Like first-world anthropologists stepping tentatively into the native habitat of an otherworldly culture, we three ventured into each of the two available cribs, whose current tenants would be finishing their current leases in time for my son’s arrival in town. None of us knew what to expect and hadn’t really prepared ourselves. Judging by the conditions we tiptoed around, neither had the tenants.

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Wednesday is Guy Night.

Father/son quality timeOf all our household’s rules and guidelines that aren’t Scripture quotes, one of the simplest and most scrupulously enforced in our family is four simple words: Wednesday is Guy Night. What we call “Guy Night”, normal people call “father/son quality time”. Then again, normal people rarely use the word “enforce” in that conversation.

This rule was instituted in spring 2003 after a blessed but stunning turn of events that resulted in my obtaining custody of my son from my ex-wife. This unbelievable, unpredicted, somewhat intimidating lifestyle change occurred after six years of liberal non-custodial visitation, thousands of literal miles of two-way ferrying, and countless little reminders from society and the media that, in 105% of all divorce situations, the mother is good and the father is evil. The short, impersonal summation of our situation is that it had become necessary in the opinion of the majority of those affected, and thus it was written.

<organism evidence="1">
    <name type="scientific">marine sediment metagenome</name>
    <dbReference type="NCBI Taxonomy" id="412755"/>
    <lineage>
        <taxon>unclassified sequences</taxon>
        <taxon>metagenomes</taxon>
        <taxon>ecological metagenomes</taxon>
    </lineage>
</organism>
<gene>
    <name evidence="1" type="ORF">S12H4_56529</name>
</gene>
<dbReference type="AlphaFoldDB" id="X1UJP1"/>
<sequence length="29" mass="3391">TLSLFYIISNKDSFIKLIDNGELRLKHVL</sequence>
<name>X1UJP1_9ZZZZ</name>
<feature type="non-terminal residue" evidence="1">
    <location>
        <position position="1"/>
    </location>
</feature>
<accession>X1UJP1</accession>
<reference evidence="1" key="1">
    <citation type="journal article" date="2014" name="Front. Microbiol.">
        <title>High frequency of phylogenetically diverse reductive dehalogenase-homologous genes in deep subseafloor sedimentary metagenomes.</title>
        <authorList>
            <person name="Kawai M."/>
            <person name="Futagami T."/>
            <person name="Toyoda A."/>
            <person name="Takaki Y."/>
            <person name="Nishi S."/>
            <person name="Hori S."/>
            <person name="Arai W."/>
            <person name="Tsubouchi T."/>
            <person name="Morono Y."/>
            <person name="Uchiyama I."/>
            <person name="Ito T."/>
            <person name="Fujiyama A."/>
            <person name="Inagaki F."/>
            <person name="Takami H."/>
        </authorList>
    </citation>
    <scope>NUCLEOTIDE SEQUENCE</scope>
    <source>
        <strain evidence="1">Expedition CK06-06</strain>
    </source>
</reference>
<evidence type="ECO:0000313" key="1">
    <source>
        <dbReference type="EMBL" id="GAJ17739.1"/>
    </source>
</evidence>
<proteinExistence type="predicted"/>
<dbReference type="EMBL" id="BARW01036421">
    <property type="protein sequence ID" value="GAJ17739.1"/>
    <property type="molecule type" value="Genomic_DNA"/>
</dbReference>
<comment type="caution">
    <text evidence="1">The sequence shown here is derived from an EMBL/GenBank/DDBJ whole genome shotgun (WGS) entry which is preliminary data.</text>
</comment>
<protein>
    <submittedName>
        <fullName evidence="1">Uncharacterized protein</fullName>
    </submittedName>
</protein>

I believe Guy Night was my best friend’s idea. I trust her as usual to correct me gently if I’m misremembering. When he moved back in with me full-time and was no longer a beloved privileged visitor, we decided it was important to establish as soon as possible after the big move that — whatever else might be done with my week, with his schooling, or with other family and friends — he and I needed a regular block of time carved out that we could dedicate to spending with each other. When she and I married in 2004 and merged households, this became more important than ever with the closer quarters and the advent of the prefix “step-” into numerous aspects of our new living phase.